Insurance battle costly for Maddie

Maddie and Sarah Collins have been fighting since Maddie was first diagnosed with a kidney...
Maddie and Sarah Collins have been fighting since Maddie was first diagnosed with a kidney disease in 2008. Now, they are fighting a different battle against an insurance company. PHOTO: GEOFF SLOAN
Thousands of dollars raised for Maddie Collins have been lost in a battle with an insurance company.

Since being diagnosed with nephrotic syndrome, a kidney disease, in 2008, the 15-year-old has received two different kidneys.

More than $150,000 has been raised for Maddie’s journey which has seen her travel both around the country and internationally in an attempt to find a kidney match.

In 2012, a kidney from her father was rejected by her body.

Maddie’s current kidney was donated in January last year and she is currently attempting to fight off infections in order to stop her body rejecting it.

Now, Maddie’s mother, Sarah Manson-Collins, says the family has been in battle with Aon New Zealand insurance, which has refused to pay out more than $3300 lost when Maddie’s current kidney became available.

Prior to getting the surprise news from Starship Hospital that it had found a matched kidney in January last year, the family had booked a trip to visit a specialist in Sydney, the following month.

The trip was for a consultation, to get a second opinion, as per medical advice.

Maddie was on dialysis at the time and Mrs Manson-Collins says “things were getting pretty dire.”

Mrs Manson-Collins had paid for full travel insurance for herself, her husband and Maddie for the trip to Sydney and declared to Aon that the trip was for a medical consult.

But the news came a month out from the trip that a kidney was available for Maddie at Starship Hospital, making the Sydney appointment no longer necessary.

Ms Manson-Collins then filed a claim to be paid out the money lost for her travel and accommodation expenses, about $3300.

But, the claim was denied, with Aon stating the trip had been for treatment, not consultation and therefore they were not covered for a refund.

“We had taken out what we thought was really comprehensive insurance; we had been fully upfront with Maddie’s medical issues. So when I went to make the claim they turned it down and said we were travelling for treatment and therefore not covered . .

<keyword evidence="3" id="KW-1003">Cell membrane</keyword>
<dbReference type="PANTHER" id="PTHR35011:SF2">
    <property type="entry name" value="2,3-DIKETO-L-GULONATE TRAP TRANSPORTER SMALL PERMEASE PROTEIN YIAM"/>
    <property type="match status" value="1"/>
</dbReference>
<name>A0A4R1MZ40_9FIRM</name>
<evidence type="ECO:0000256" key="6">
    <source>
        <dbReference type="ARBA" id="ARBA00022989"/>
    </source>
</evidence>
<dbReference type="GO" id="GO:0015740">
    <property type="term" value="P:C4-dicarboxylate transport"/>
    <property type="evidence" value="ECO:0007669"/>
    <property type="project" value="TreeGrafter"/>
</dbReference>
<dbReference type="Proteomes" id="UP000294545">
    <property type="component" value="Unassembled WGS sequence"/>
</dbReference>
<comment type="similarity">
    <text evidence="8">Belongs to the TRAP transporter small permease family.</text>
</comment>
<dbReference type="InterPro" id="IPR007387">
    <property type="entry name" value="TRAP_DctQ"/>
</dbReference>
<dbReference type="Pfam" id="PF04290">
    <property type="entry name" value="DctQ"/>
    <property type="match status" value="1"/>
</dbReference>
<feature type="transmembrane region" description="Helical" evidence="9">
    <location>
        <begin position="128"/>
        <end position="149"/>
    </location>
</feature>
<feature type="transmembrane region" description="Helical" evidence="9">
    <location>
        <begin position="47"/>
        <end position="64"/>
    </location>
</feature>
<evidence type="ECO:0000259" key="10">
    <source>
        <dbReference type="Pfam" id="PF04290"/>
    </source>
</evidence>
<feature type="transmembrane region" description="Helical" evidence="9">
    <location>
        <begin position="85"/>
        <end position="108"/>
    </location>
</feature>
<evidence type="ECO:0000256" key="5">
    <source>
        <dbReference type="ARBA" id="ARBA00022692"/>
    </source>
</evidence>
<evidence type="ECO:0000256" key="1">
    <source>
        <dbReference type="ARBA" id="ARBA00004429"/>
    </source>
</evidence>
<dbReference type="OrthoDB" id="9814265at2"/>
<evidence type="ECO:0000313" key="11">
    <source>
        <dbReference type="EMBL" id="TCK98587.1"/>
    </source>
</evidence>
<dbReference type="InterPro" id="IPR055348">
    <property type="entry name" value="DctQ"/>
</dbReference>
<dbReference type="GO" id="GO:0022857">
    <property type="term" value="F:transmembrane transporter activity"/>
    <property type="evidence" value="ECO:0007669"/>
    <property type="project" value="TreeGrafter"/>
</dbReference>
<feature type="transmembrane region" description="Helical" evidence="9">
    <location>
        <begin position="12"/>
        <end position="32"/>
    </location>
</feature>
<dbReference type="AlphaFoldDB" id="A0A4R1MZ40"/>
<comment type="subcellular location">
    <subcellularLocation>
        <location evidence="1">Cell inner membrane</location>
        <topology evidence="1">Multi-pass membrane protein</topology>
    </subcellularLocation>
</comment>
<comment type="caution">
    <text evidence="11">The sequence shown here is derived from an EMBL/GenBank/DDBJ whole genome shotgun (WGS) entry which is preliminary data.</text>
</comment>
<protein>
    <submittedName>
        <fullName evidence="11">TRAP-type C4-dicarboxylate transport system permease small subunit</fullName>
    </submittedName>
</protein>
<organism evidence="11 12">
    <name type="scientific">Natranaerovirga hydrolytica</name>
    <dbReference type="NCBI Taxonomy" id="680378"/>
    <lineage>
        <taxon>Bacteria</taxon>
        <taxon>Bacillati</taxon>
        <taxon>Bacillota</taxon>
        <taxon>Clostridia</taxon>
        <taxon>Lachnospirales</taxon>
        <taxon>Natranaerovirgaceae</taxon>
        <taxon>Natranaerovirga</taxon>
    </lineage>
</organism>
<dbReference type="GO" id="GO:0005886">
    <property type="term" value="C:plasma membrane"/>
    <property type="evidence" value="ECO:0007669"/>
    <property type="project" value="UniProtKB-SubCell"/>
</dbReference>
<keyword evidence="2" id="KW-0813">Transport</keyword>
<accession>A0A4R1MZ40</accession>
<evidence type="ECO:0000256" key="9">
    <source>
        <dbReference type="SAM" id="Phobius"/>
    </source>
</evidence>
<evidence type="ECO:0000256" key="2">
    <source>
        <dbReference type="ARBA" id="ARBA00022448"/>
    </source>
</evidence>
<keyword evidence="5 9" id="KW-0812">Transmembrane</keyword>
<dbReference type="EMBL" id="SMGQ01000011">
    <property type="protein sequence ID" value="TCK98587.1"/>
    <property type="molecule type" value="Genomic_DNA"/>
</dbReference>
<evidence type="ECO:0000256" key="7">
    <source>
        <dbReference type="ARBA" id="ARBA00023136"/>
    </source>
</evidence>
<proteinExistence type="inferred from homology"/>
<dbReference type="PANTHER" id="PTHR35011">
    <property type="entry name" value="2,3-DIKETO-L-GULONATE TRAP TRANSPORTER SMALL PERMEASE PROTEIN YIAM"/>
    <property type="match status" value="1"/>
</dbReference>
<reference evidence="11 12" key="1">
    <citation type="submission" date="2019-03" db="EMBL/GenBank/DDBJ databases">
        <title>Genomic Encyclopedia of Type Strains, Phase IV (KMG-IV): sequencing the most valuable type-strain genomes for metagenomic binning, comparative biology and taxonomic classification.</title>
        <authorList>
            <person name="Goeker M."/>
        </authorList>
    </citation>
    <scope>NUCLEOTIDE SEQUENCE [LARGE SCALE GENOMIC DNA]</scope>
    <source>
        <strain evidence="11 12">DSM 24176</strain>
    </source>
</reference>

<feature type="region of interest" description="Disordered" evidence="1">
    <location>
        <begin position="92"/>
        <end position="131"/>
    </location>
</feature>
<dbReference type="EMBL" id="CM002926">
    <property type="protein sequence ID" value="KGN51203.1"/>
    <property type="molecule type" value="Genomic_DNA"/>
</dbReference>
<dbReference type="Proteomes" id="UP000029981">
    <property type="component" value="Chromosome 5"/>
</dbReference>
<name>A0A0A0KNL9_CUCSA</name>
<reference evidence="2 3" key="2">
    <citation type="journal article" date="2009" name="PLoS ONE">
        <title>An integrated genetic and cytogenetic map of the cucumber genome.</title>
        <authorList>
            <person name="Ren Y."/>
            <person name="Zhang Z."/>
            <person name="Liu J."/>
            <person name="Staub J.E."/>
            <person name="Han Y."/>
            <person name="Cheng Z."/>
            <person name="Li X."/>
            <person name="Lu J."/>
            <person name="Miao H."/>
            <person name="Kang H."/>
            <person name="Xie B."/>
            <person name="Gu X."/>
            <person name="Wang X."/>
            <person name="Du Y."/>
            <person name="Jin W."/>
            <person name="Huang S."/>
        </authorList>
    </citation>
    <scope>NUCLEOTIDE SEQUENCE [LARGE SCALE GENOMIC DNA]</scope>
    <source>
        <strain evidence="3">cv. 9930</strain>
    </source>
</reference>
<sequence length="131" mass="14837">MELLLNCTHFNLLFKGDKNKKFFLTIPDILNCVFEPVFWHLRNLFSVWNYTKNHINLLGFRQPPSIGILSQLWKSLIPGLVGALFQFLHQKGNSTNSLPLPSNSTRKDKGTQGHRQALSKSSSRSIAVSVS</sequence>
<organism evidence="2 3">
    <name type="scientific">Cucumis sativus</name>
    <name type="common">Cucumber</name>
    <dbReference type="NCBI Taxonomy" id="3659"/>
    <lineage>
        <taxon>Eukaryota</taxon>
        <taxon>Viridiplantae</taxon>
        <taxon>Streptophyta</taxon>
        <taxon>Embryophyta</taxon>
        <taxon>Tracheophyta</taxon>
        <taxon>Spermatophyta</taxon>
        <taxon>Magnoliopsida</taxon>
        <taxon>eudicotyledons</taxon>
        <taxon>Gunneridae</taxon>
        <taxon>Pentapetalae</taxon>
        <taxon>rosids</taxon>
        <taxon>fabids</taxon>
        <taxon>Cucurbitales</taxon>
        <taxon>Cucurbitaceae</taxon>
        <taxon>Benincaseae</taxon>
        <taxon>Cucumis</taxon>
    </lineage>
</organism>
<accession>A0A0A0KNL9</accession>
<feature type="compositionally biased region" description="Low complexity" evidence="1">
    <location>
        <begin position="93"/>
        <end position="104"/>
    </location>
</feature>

. there is a big difference between a consult and treatment. Aon were staunch that a consult was treatment and therefore, tough luck.”

Ms Manson-Collins has taken her battle to Financial Services Complaints Ltd, an independent and impartial dispute resolution service, as she says the policy she was sold was not fit for purpose.

As part of FSCL’s investigation, Aon were required to also investigate the complaint. As a result, Aon said the claim was denied due to a section of her policy which specifically excludes claims arising as a result of a pre-existing medical conditions.

“We have reviewed the relevant correspondence and spoken to our staff who are of the view that they did not misrepresent the cover,” said the findings.

Said Aon marketing and communications Debbie Pigou: “While we appreciate the difficulty of the situation for the client, we are unable to comment on individual circumstances due to our confidentiality and privacy obligations.”

Following this, Ms Manson-Collins said she did not take the complaint further with FSCL because she was tired of fighting.

“At this stage, I couldn’t do any more fighting, I just don’t have the energy to battle. I tried and accepted defeat that we had lost thousands of dollars,” she said.

Chubb Insurance, which had underwritten the policy, also declined to comment.







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